I like to take your trash and recyclable items and put them together for a new, repurposed use. Within our Art & Academic Workshops program, I facilitate two workshops that teach young scholars how to expand their creativity by building something new and original out of something old and used that they can be proud of. I like to teach them to see usefulness where others see uselessness. We work to waste nothing and recycle and reuse anything and everything we can.
The thought of taking something absolutely torn, tarnished, and broken and turning it into something beyond beautiful may be hard to imagine. But that’s what has been done in us. It’s been done and is still being done in my life. Every day, God is taking my broken pieces and building something new from the wreckage. He collects the torn parts and redesigns my canvas. He is the Master Engineer and we’ve been created in His image.
In my Instrument Engineers workshop, we collect old cardboard boxes and cut them down. We cut new edges, paint on some new colors, and add some rubberbands. All of a sudden, we have guitars!
What else can we make?
We gather scrap blocks of wood and we raid the drawers of our bathrooms to collect old hairpins. We staple the hairpins to the blocks of wood and drill some holes for better acoustic design. Now we have thumb pianos, also known as kalimbas.
Can we make something else?
Carpet and flooring stores have big cardboard tubes that are used to wrap carpet around. These stores normally cut these cardboard tubes down and throw them away, but even those can be reused. So I collect several of these tubes and we cut them down to about a foot in length. Then we wrap one end with heavy duty plastic lining, paint on some colors, and now we have our own custom, homemade drums. Simple!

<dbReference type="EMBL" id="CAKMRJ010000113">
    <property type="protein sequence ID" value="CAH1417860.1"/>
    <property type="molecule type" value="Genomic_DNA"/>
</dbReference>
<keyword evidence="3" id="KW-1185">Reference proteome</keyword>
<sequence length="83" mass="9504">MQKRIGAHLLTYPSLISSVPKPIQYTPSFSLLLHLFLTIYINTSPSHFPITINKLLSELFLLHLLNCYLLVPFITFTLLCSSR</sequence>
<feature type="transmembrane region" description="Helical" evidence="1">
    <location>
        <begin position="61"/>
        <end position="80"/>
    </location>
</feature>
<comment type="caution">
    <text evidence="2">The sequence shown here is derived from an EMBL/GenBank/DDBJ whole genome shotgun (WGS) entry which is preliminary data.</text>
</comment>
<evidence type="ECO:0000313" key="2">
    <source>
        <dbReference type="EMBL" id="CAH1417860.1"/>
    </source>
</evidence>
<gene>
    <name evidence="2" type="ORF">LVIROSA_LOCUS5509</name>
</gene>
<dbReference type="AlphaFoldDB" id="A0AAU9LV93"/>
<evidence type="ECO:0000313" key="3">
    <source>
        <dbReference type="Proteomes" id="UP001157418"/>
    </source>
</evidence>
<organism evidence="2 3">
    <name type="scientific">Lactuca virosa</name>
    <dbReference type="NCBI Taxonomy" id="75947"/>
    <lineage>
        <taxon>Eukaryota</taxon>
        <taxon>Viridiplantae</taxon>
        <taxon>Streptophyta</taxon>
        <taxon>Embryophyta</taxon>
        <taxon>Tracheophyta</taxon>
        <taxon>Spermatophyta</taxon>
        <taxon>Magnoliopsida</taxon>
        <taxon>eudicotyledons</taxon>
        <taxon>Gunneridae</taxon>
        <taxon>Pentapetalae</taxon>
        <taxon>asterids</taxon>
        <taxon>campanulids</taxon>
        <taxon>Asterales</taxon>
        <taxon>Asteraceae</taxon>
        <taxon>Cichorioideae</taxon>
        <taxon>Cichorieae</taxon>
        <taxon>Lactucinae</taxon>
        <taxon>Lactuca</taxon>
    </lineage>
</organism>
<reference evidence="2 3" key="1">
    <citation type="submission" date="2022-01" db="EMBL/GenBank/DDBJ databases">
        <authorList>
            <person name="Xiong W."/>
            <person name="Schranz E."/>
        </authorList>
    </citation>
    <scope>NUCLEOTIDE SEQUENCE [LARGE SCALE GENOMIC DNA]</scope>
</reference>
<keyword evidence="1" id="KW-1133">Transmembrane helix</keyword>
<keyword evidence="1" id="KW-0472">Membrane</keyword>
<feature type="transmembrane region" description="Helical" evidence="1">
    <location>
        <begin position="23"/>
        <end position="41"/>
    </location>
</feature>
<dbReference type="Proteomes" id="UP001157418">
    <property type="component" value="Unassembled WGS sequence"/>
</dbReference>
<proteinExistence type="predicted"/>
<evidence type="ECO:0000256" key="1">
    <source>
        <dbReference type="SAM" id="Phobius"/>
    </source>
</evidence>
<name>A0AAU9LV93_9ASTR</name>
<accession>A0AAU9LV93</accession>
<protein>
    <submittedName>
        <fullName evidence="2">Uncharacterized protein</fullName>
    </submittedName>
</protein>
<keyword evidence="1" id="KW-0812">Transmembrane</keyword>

We create instruments from things that most wouldn’t think were intended to be used as instruments. Don’t be disregard your broken pieces. Don’t be afraid of what you don’t know. The Master Engineer creates beauty from the wreckage and constructs an instrument out of you so your song will be heard. We can follow His lead and do the same with our earthly materials.
Taking the used and reconstructing it can seem very daunting, but just requires some patience and creativity. Don’t shy away from it, but allow the wonder to take over and show you something you probably never would’ve expected.
In my Art of Magic workshop, I show scholars how to perform magic tricks with common household items. I doubt anyone expects me to be able to do anything interesting when I set an empty Gatorade bottle and a nickel on the table and tell them magic is about to happen. I assure them not to doubt the simple objects. Their skepticism always turns to amazement when I “magically” force the nickel through the bottom of the sealed bottle.
“How did you do it?!” The scholars then learn how to create the prop. They’re surprised at the simplicity of the objects and the trick and are excited to be able to do something amazing with the everyday objects. We may complicate the things in our lives, but don’t limit the Master Artist. He works in ways that we can’t even imagine and wants to show us.
Open your mind to a world of new and old treasures and be a better steward of our planet. Use what you have to create something that is useful to you and inspiring to others. Then share your ideas. Find usefulness in something that others find useless and teach them what you have discovered. We have the gift of creating. So do it! Create. Reuse. Reinvent.
Miles Dela Cruz (Development Manager, Visual Art/Music/Theater Mentor)